Braking on a Scooter

We are often asked how to properly apply brakes on a scooter.  While it is a normal tenancy to favor the rear brake, efficient braking on a scooter requires the use of both brakes.

The braking power on a scooter (similar to any two wheeled motorcycle or bicycle) is distributed with about 2/3 of the braking force being provided by the front wheel, and approximately 1/3 of the braking power being provided by the rear wheel.  Thus, in order to stop efficiently and effectively, you need to apply both the front and rear brakes in approximately even pressure.

One of the best ways to make sure you are applying both brakes in an even fashion is to make sure the pull or distance of travel is equal between your front brake lever and your rear brake lever.  On most scooters, the front brake is a disk or rotor operated by brake fluid; where the rear brake is typically a drum brake operated by a cable.  Over time, the rear brake cable can become stretched such that the pull or distance of travel on the rear brake lever is a further distance than that of the front brake lever.  Fortunately, most scooters have an adjustment nut on the back of the rear brake cable that can be tightened to accommodate for brake wear and cable stretch over time and use.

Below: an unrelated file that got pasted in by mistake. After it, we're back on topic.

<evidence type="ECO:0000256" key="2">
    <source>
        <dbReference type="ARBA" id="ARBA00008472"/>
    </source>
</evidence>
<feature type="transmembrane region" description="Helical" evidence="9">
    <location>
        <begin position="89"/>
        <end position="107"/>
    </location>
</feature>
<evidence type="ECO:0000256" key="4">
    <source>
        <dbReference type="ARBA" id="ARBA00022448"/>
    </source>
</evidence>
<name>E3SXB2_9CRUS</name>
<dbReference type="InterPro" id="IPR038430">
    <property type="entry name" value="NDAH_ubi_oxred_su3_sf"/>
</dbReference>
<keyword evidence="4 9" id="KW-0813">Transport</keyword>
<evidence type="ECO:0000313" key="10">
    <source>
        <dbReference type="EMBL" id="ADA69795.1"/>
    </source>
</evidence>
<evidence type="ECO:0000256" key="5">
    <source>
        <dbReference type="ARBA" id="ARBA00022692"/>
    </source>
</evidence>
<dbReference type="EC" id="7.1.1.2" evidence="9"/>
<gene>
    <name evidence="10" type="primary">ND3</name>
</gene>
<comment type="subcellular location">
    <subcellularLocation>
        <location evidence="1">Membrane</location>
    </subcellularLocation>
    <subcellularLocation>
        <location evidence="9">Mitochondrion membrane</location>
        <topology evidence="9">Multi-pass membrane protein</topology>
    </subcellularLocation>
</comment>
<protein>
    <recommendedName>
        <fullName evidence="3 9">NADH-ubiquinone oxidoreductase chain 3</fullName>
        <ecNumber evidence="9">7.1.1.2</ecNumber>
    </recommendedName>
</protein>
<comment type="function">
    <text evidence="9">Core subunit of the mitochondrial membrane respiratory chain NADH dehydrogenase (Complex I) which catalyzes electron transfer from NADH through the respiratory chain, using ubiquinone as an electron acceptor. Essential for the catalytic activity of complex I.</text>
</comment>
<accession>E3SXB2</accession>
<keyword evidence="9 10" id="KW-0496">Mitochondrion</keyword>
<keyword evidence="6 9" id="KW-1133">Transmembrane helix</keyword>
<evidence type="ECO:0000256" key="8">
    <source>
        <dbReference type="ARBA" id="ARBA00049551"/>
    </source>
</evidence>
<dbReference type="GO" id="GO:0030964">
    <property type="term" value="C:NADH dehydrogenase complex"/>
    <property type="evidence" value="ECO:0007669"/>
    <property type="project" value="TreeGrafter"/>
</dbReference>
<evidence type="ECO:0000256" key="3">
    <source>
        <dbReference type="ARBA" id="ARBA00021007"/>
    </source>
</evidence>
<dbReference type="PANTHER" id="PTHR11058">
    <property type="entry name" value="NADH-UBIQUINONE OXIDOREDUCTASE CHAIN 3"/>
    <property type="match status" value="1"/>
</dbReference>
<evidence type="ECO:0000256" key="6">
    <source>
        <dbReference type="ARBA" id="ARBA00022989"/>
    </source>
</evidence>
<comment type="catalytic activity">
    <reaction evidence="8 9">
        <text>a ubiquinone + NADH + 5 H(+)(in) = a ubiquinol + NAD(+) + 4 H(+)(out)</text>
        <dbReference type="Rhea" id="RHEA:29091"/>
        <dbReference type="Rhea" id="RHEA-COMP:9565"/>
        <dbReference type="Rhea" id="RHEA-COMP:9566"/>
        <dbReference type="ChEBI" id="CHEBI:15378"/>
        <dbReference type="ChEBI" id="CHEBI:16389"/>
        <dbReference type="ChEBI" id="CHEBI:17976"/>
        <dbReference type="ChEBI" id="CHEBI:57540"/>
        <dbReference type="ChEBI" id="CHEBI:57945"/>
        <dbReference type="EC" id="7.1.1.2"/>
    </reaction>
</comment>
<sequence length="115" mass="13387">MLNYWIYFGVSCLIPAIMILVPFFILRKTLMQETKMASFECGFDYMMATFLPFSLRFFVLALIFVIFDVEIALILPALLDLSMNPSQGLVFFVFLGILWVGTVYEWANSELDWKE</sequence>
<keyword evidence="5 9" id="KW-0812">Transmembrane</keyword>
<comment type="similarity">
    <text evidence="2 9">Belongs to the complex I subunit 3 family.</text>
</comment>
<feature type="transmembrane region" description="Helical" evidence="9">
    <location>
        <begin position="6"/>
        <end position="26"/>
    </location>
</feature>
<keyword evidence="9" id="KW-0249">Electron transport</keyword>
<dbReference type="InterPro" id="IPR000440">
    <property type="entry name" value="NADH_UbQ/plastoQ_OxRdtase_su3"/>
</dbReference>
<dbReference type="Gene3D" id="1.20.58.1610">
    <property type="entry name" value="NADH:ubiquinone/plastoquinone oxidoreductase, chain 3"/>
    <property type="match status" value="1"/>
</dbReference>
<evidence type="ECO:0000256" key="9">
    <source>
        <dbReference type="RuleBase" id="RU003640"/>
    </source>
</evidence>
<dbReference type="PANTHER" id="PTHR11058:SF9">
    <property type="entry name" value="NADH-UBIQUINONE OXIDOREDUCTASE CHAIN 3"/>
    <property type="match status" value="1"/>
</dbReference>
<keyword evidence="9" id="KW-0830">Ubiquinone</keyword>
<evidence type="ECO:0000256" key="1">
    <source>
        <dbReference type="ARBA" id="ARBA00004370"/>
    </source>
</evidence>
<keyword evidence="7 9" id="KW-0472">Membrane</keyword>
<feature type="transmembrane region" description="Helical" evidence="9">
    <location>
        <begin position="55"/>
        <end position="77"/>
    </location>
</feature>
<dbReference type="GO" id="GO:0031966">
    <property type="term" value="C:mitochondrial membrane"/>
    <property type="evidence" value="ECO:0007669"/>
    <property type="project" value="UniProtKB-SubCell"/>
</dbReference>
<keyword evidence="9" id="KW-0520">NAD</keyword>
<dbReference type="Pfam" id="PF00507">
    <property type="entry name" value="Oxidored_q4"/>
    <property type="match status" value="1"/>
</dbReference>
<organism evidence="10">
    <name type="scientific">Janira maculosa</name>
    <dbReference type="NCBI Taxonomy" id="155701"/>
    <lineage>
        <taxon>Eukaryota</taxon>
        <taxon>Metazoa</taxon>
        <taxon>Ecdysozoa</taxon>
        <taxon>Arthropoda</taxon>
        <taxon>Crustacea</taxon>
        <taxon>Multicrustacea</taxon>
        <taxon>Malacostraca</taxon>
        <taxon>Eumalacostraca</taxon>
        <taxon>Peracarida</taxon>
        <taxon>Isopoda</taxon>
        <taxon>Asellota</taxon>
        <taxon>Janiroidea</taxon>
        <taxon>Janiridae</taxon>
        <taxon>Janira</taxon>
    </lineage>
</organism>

When adjusting your brakes your main objective is to make the pull or distance of travel equal between both the front and rear brake levers.  Typically you want approximately 10 to 20 mm of travel at the ball end of your brake lever.  As such, if your front brake has 10 mm of travel at the ball of the brake lever, you likewise want close to 10 mm of travel at the ball of your rear brake lever.  (Note, your brakes should be applied long before your brake lever can touch your handlebars.  If your brake lever can be pulled to the point where it can touch the handlebars, additional service/repair is required).

Further, make sure your brakes are well within wear limits.  On a disk brake, there are usually wear indicators (typically grooves) in the brake pad that denote the point of maximum wear.  You can view these by shining a flashlight at your brake pads - the wear groove should be visible on the section of brake pad touching the rotor.  If this groove is not visible, the pads should be replaced.  On a drum brake system there is a wear indicator on the brake arm.  If this aligns with the index mark on the casing when the brake is applied, the drums should be replaced.

Finally, like everything, controlled braking takes practice.  Learning to use your brakes effectively before you absolutely need to is important.  We suggest always using both brakes when stopping so that you form a good instinctual "habit."  This way when you need both brakes to stop quickly, you naturally reach for both levers.

Happy and safe riding.

Metro Scooters, LLC